And “love” seems to mean whatever the speaker wants it to mean. “I love World-Cup soccer.” “I love fried chicken.” “I love birthday presents.”

Actually, I don’t really. The person who deserves praise and congratulations regarding today’s 49th anniversary of birth isn’t the passive participant in the original event, but the excruciatingly active participant.


Anyway, God is love, yes. But we don’t know what it means. And the only One Who can translate it into language which we can truly understand is: God.

He did so. By becoming man.

Jesus lived the human life of infinite divine love. He translated omnipotent divine love into perfect human love. He gently healed, fed, forgave, and enlightened the ones He loved. Then He gave Himself over to death, for the human race that He loves.

In the human love of Jesus, we see with our limited human eyes the meaning of the unfathomable divine words: God is love.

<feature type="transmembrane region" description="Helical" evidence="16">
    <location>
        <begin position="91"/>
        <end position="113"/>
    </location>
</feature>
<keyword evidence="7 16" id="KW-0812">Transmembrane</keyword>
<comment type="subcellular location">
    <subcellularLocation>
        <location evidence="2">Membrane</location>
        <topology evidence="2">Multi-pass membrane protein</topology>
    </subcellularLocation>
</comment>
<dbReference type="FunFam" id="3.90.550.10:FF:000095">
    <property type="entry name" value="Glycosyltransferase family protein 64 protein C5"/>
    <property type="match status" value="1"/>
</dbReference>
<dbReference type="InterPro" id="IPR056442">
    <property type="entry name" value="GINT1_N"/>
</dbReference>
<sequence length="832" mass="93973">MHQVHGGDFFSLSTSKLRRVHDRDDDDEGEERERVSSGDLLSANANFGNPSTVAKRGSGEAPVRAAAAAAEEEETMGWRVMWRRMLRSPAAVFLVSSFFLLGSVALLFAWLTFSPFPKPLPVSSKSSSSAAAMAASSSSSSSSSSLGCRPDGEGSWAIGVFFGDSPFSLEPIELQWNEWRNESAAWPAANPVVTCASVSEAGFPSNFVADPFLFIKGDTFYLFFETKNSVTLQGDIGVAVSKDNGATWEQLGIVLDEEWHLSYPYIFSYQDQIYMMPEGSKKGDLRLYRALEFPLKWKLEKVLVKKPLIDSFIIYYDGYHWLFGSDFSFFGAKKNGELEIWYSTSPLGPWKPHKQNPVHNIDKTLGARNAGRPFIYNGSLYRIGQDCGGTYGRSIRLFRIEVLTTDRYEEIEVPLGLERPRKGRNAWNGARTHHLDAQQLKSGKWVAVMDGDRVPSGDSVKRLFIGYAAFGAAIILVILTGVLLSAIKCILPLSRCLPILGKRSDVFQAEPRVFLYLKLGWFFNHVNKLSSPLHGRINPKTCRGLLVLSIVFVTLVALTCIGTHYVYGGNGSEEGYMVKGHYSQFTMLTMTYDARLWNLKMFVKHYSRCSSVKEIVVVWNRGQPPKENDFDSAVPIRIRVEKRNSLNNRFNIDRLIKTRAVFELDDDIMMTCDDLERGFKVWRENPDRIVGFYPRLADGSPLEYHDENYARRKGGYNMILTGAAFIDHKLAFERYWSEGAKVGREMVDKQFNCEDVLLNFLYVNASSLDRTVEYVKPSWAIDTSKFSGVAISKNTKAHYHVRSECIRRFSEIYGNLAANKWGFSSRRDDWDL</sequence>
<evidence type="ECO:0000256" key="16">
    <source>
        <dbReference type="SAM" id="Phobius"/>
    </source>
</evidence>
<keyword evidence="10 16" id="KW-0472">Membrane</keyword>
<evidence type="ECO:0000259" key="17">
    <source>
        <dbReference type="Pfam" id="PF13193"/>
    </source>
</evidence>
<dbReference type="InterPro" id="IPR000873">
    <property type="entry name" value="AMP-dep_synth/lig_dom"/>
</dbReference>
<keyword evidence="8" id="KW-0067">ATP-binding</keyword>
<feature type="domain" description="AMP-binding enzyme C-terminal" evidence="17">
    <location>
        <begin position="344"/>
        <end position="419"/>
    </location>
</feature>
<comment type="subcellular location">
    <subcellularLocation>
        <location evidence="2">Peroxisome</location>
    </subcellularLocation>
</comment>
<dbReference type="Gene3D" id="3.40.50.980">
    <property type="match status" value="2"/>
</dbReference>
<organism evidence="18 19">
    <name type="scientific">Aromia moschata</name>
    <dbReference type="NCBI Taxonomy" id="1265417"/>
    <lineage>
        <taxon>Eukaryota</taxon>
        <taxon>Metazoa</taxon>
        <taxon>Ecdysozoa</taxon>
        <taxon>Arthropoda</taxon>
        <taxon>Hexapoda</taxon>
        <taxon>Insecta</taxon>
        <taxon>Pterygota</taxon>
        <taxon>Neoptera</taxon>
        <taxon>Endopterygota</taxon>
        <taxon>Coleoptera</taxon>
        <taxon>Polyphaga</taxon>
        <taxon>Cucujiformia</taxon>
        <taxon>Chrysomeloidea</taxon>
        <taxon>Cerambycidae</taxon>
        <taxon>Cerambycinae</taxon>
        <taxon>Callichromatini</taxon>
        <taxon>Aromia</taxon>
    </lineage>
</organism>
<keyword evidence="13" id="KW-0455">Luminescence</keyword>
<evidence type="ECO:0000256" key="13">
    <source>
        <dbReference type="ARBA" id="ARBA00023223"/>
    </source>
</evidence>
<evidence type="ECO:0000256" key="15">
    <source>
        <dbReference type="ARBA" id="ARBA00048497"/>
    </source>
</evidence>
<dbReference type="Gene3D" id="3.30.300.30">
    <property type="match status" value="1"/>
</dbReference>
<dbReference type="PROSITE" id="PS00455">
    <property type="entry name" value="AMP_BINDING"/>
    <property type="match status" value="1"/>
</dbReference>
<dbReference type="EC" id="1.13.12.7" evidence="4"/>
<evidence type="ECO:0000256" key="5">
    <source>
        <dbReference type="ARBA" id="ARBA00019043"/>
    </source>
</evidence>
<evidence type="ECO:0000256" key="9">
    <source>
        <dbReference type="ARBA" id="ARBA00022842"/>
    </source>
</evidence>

So we dedicate our lives to studying this revelation. To studying Jesus, loving Him, and following Him. The four gospels, along with all the other biblical books, and the living ceremonies of the Church—together they give us Jesus. To study, love, and imitate, to learn what “God is love” really means.


And the Scriptures and sacraments give us Jesus our God to worship and pray to. By worshiping Jesus Christ and praying to Him, we encounter the human brother Who loves us with the divine love of the infinite God Who loves us.

In return for our worship, He opens His Heart and gives us Himself. Making us part of the meaning of the words: God is love.

James Grein and Steven Cook

[this post rated PG-13]

First, watch the movie A Civil Action. (One of the best ever.) John Travolta portrays an ambulance-chasing lawyer with a Porsche, who becomes an impoverished, contrite, compassionate human being–through his interactions with the victims of a New-England environmental disaster.

Robert Duvall portrays Travolta’s legal adversary. Duvall to Travolta: “If you’re looking for the truth, look for it where it is. At the bottom of a bottomless pit.”